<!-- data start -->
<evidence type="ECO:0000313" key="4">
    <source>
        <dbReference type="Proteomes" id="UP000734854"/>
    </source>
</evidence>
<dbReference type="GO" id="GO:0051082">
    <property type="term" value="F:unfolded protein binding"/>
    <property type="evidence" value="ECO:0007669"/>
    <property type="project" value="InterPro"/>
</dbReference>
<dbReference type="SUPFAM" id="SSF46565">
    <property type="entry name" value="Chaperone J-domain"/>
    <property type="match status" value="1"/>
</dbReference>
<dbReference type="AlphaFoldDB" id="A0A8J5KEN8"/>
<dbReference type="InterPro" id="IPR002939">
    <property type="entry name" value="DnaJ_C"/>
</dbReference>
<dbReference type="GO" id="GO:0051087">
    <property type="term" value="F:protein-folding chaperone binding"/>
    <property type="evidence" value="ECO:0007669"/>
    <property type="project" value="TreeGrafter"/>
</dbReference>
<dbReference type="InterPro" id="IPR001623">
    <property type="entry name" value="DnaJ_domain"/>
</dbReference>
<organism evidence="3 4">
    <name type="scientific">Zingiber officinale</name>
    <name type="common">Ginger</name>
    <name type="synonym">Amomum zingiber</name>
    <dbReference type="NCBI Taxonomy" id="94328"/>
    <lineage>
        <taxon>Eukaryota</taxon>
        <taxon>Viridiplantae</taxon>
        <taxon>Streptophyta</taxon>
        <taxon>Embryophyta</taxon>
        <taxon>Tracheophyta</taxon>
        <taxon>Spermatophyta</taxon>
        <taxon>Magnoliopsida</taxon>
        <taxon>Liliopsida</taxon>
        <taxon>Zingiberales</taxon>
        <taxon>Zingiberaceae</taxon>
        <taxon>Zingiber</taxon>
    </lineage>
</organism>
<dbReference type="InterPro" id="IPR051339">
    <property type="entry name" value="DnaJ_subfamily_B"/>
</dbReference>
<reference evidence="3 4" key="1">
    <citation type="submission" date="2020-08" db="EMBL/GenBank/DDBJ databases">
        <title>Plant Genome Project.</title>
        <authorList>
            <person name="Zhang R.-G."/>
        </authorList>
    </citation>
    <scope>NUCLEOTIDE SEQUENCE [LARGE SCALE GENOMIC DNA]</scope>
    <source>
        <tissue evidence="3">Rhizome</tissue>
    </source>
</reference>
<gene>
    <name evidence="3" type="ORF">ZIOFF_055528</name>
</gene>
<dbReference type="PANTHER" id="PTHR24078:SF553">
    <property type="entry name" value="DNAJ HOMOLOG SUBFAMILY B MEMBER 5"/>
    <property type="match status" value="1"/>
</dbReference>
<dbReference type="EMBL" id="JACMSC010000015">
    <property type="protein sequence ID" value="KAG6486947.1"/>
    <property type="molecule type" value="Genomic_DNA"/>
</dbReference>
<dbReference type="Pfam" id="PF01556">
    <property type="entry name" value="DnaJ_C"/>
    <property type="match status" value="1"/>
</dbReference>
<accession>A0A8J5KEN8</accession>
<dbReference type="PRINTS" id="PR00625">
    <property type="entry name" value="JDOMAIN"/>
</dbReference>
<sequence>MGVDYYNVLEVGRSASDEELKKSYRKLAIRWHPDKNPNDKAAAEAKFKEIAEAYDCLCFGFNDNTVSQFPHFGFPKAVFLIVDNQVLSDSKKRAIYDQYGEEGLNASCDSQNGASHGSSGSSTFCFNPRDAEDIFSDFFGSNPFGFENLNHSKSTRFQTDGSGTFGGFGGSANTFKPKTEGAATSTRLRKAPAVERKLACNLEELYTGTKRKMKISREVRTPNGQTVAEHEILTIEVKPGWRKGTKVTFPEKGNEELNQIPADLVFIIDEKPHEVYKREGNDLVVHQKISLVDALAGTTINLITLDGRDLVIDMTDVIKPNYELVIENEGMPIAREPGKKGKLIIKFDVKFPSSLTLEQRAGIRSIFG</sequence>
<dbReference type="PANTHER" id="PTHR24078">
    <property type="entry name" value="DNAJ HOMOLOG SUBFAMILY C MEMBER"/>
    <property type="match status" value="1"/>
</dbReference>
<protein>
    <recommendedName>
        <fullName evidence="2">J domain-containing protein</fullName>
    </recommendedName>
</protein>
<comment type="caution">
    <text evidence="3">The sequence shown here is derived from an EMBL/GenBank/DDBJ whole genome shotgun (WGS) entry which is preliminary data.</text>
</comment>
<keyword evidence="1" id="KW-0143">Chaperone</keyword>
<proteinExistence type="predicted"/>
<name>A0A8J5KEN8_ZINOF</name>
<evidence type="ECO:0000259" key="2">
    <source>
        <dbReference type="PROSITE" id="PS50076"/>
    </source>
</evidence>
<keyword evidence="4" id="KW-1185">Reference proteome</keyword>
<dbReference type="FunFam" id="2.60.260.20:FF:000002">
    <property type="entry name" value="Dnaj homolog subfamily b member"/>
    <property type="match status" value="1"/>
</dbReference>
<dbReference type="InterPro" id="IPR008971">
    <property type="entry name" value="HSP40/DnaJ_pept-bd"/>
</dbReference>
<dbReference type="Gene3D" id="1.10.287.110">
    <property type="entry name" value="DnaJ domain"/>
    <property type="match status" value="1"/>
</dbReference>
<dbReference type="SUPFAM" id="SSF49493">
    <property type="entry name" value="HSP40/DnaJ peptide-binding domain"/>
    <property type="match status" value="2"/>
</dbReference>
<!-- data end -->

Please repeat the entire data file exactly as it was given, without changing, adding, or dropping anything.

<evidence type="ECO:0000313" key="4">
    <source>
        <dbReference type="Proteomes" id="UP000734854"/>
    </source>
</evidence>
<dbReference type="GO" id="GO:0051082">
    <property type="term" value="F:unfolded protein binding"/>
    <property type="evidence" value="ECO:0007669"/>
    <property type="project" value="InterPro"/>
</dbReference>
<dbReference type="SUPFAM" id="SSF46565">
    <property type="entry name" value="Chaperone J-domain"/>
    <property type="match status" value="1"/>
</dbReference>
<dbReference type="AlphaFoldDB" id="A0A8J5KEN8"/>
<dbReference type="InterPro" id="IPR002939">
    <property type="entry name" value="DnaJ_C"/>
</dbReference>
<dbReference type="GO" id="GO:0051087">
    <property type="term" value="F:protein-folding chaperone binding"/>
    <property type="evidence" value="ECO:0007669"/>
    <property type="project" value="TreeGrafter"/>
</dbReference>
<dbReference type="InterPro" id="IPR001623">
    <property type="entry name" value="DnaJ_domain"/>
</dbReference>
<organism evidence="3 4">
    <name type="scientific">Zingiber officinale</name>
    <name type="common">Ginger</name>
    <name type="synonym">Amomum zingiber</name>
    <dbReference type="NCBI Taxonomy" id="94328"/>
    <lineage>
        <taxon>Eukaryota</taxon>
        <taxon>Viridiplantae</taxon>
        <taxon>Streptophyta</taxon>
        <taxon>Embryophyta</taxon>
        <taxon>Tracheophyta</taxon>
        <taxon>Spermatophyta</taxon>
        <taxon>Magnoliopsida</taxon>
        <taxon>Liliopsida</taxon>
        <taxon>Zingiberales</taxon>
        <taxon>Zingiberaceae</taxon>
        <taxon>Zingiber</taxon>
    </lineage>
</organism>
<dbReference type="InterPro" id="IPR051339">
    <property type="entry name" value="DnaJ_subfamily_B"/>
</dbReference>
<reference evidence="3 4" key="1">
    <citation type="submission" date="2020-08" db="EMBL/GenBank/DDBJ databases">
        <title>Plant Genome Project.</title>
        <authorList>
            <person name="Zhang R.-G."/>
        </authorList>
    </citation>
    <scope>NUCLEOTIDE SEQUENCE [LARGE SCALE GENOMIC DNA]</scope>
    <source>
        <tissue evidence="3">Rhizome</tissue>
    </source>
</reference>
<gene>
    <name evidence="3" type="ORF">ZIOFF_055528</name>
</gene>
<dbReference type="PANTHER" id="PTHR24078:SF553">
    <property type="entry name" value="DNAJ HOMOLOG SUBFAMILY B MEMBER 5"/>
    <property type="match status" value="1"/>
</dbReference>
<dbReference type="EMBL" id="JACMSC010000015">
    <property type="protein sequence ID" value="KAG6486947.1"/>
    <property type="molecule type" value="Genomic_DNA"/>
</dbReference>
<dbReference type="Pfam" id="PF01556">
    <property type="entry name" value="DnaJ_C"/>
    <property type="match status" value="1"/>
</dbReference>
<accession>A0A8J5KEN8</accession>
<dbReference type="PRINTS" id="PR00625">
    <property type="entry name" value="JDOMAIN"/>
</dbReference>
<sequence>MGVDYYNVLEVGRSASDEELKKSYRKLAIRWHPDKNPNDKAAAEAKFKEIAEAYDCLCFGFNDNTVSQFPHFGFPKAVFLIVDNQVLSDSKKRAIYDQYGEEGLNASCDSQNGASHGSSGSSTFCFNPRDAEDIFSDFFGSNPFGFENLNHSKSTRFQTDGSGTFGGFGGSANTFKPKTEGAATSTRLRKAPAVERKLACNLEELYTGTKRKMKISREVRTPNGQTVAEHEILTIEVKPGWRKGTKVTFPEKGNEELNQIPADLVFIIDEKPHEVYKREGNDLVVHQKISLVDALAGTTINLITLDGRDLVIDMTDVIKPNYELVIENEGMPIAREPGKKGKLIIKFDVKFPSSLTLEQRAGIRSIFG</sequence>
<dbReference type="PANTHER" id="PTHR24078">
    <property type="entry name" value="DNAJ HOMOLOG SUBFAMILY C MEMBER"/>
    <property type="match status" value="1"/>
</dbReference>
<protein>
    <recommendedName>
        <fullName evidence="2">J domain-containing protein</fullName>
    </recommendedName>
</protein>
<comment type="caution">
    <text evidence="3">The sequence shown here is derived from an EMBL/GenBank/DDBJ whole genome shotgun (WGS) entry which is preliminary data.</text>
</comment>
<keyword evidence="1" id="KW-0143">Chaperone</keyword>
<proteinExistence type="predicted"/>
<name>A0A8J5KEN8_ZINOF</name>
<evidence type="ECO:0000259" key="2">
    <source>
        <dbReference type="PROSITE" id="PS50076"/>
    </source>
</evidence>
<keyword evidence="4" id="KW-1185">Reference proteome</keyword>
<dbReference type="FunFam" id="2.60.260.20:FF:000002">
    <property type="entry name" value="Dnaj homolog subfamily b member"/>
    <property type="match status" value="1"/>
</dbReference>
<dbReference type="InterPro" id="IPR008971">
    <property type="entry name" value="HSP40/DnaJ_pept-bd"/>
</dbReference>
<dbReference type="Gene3D" id="1.10.287.110">
    <property type="entry name" value="DnaJ domain"/>
    <property type="match status" value="1"/>
</dbReference>
<dbReference type="SUPFAM" id="SSF49493">
    <property type="entry name" value="HSP40/DnaJ peptide-binding domain"/>
    <property type="match status" value="2"/>
</dbReference>